Oct. 26 banquet will celebrate Oliver’s nearly four decades of legislative service and work to protect open government and free speech in Georgia.

Admired for her civility and bipartisanship, state Rep. Mary Margaret Oliver will receive the Georgia First Amendment Foundation’s 21st Charles L. Weltner Freedom of Information Award at the 2023 Weltner Banquet, 6:30 p.m., Oct. 26, at the Emory Conference Center in Atlanta.

Oliver, a practicing attorney in Decatur, began her legislative career in Georgia in 1987 and has served in both the Georgia House of Representatives and the Georgia Senate. Over her decades of public service, she has championed transparency in the Georgia Legislature and supported the mission of the Georgia First Amendment Foundation to keep the halls — and files — of government open to the public. Oliver spoke to the foundation about some of these issues.

How have public attitudes toward government transparency changed over your career?

The public’s attitudes to transparency have changed because of the way technology has changed. And one of the most dramatic changes is the fact that people can watch from their home everything we do in the Legislature. But when you’re watching from home, you have less access to the documents. I feel that difference as a legislator, and that would be even harder for a person at home, because the documents tend to get posted after hearings.

What about how you interact with constituents? Has technology changed that, too?

The communication of folks, constituents and others who are following Georgia politics, their access to me is totally different. And it’s almost 95 percent on social media. For instance, they don’t give me their address when they email me. I’m not always able to know if they are a constituent. And that’s always really important to me. So, my responsiveness and my obligation to people changes when you get auto-directed emails. I got, I think, close to 3,000 messages when I introduced the ban on assault weapons back in 2016. And many were not pleasant, and many of them came from very, very organized efforts to reach you in an unpleasant, threatening way. The ability for the public to have access, the ability for the people to energize around access, I feel is different. That’s a challenge at times, but it also ensures that I no longer hear only from the president of the Rotary Club and the president of the bank.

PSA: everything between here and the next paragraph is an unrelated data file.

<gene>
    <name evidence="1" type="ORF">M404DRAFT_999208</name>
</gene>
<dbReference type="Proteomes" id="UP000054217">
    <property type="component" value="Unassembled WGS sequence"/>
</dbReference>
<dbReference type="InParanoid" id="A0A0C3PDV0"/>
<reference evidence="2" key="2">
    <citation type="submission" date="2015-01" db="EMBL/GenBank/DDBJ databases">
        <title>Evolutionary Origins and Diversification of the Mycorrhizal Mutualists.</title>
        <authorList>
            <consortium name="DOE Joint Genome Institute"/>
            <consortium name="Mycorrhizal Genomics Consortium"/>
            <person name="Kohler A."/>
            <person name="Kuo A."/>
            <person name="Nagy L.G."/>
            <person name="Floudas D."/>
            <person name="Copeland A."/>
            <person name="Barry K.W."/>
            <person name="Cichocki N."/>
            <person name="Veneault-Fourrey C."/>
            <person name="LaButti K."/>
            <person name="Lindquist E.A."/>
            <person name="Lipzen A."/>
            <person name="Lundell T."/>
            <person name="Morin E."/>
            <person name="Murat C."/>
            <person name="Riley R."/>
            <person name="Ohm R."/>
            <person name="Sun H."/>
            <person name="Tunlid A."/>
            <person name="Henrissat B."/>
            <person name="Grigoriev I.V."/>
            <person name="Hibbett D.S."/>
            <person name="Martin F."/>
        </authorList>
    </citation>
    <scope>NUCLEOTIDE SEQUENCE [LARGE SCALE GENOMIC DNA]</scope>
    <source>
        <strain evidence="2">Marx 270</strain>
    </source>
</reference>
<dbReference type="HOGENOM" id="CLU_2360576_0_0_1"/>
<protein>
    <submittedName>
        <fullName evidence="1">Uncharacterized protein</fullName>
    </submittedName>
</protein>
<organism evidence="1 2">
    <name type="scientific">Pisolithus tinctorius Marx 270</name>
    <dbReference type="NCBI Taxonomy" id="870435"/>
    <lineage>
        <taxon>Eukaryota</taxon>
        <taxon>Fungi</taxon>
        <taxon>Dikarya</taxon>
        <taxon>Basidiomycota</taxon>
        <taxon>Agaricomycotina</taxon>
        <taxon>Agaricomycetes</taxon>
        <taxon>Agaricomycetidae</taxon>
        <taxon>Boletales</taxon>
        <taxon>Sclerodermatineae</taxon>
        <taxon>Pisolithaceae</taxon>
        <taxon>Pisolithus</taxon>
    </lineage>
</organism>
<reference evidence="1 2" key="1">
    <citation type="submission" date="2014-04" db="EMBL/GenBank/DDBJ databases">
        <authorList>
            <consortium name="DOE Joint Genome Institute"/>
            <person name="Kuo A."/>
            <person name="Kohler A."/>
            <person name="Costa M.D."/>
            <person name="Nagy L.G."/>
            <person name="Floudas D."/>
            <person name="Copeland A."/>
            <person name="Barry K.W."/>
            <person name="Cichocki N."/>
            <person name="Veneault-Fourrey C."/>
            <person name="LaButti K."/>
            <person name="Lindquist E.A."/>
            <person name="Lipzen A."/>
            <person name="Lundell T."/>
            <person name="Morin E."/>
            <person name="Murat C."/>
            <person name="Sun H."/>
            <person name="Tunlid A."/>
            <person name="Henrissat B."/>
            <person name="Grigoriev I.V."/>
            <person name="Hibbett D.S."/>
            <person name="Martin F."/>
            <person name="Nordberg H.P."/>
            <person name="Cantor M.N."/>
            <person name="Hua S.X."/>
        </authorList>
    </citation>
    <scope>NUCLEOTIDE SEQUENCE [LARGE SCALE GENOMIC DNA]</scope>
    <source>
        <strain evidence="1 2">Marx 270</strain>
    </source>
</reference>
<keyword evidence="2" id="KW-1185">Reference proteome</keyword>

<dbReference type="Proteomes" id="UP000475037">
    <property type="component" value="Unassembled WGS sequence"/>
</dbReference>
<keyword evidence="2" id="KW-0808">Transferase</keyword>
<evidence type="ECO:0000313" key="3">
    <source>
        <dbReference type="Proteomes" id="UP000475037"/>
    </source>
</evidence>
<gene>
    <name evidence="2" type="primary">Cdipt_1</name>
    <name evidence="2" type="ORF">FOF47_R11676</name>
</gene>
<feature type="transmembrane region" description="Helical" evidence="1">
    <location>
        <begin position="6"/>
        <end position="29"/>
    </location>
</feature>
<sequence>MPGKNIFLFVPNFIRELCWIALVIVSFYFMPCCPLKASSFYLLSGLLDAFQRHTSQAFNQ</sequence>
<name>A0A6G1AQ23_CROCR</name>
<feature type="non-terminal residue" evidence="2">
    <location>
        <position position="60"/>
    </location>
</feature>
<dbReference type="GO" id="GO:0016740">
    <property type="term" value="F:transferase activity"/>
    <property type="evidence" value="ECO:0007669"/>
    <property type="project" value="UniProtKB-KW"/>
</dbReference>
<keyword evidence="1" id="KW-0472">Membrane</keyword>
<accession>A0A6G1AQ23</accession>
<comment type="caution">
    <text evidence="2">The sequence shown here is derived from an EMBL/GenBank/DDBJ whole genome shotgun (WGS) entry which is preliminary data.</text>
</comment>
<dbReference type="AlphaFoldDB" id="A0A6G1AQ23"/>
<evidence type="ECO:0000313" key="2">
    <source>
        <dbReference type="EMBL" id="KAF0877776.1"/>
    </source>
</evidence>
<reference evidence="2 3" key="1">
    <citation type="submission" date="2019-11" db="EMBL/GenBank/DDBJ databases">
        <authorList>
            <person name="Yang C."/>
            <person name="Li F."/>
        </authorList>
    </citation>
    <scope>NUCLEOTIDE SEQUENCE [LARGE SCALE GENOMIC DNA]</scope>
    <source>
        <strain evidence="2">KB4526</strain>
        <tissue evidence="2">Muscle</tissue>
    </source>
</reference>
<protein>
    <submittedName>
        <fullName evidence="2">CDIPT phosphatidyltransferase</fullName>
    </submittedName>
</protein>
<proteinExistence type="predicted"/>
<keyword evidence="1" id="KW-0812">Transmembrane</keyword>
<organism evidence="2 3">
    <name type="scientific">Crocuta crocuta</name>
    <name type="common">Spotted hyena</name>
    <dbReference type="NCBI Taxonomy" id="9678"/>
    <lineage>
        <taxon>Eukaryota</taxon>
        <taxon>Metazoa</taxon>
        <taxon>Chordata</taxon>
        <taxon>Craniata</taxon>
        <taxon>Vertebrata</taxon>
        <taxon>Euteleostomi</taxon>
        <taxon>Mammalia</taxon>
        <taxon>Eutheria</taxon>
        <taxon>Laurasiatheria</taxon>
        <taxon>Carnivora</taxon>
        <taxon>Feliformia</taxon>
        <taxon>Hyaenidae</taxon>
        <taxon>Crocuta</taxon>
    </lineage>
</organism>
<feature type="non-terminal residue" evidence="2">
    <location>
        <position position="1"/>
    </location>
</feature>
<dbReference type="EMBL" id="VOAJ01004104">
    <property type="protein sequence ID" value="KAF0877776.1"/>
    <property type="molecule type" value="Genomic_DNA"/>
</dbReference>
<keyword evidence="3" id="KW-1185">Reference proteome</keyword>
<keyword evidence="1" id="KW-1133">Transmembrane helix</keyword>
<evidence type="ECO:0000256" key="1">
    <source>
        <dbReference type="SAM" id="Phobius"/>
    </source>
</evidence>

What is the proper balance between personal privacy and the public’s right to know?

We’re evolving a balance. The power of social media to be mean and attacking and threatening and dangerous, in many cases, has highlighted this issue. When does [public information] serve the public? And when is it a deterrent to public service? How do we ensure good people run for office and show up for juries?

How have attitudes about transparency changed among elected officials?

At a minimum, we have to articulate a willingness to be open to the public. But you know, there are legislative efforts every year to reduce transparency.

What is the state of open government in Georgia right now?

The public is demanding more transparency. We are delivering it slowly and sometimes over a fight. But clearly, the transparency that is available to the public today is dramatically different than when I started my career as a legal services lawyer. I came to the Capitol for the first time when I was in my early 30s. There were secret meetings: Close the door. Don’t come in. And so all of that has dramatically changed. Attempts at secret meetings in the Capitol are far fewer, and far more limited — and the press generally knows.

>>> Purchase tickets now for the upcoming Weltner Banquet, 6:30-9 p.m., Oct. 26, 2023, at the Emory Conference Center in Atlanta.

>>> Learn more about the history of GFAF’s Weltner Award, named in tribute to the late Georgia Supreme Court Chief Justice Charles L. Weltner, a protector of open government and the public’s right to know.

Photo courtesy of Georgia Recorder.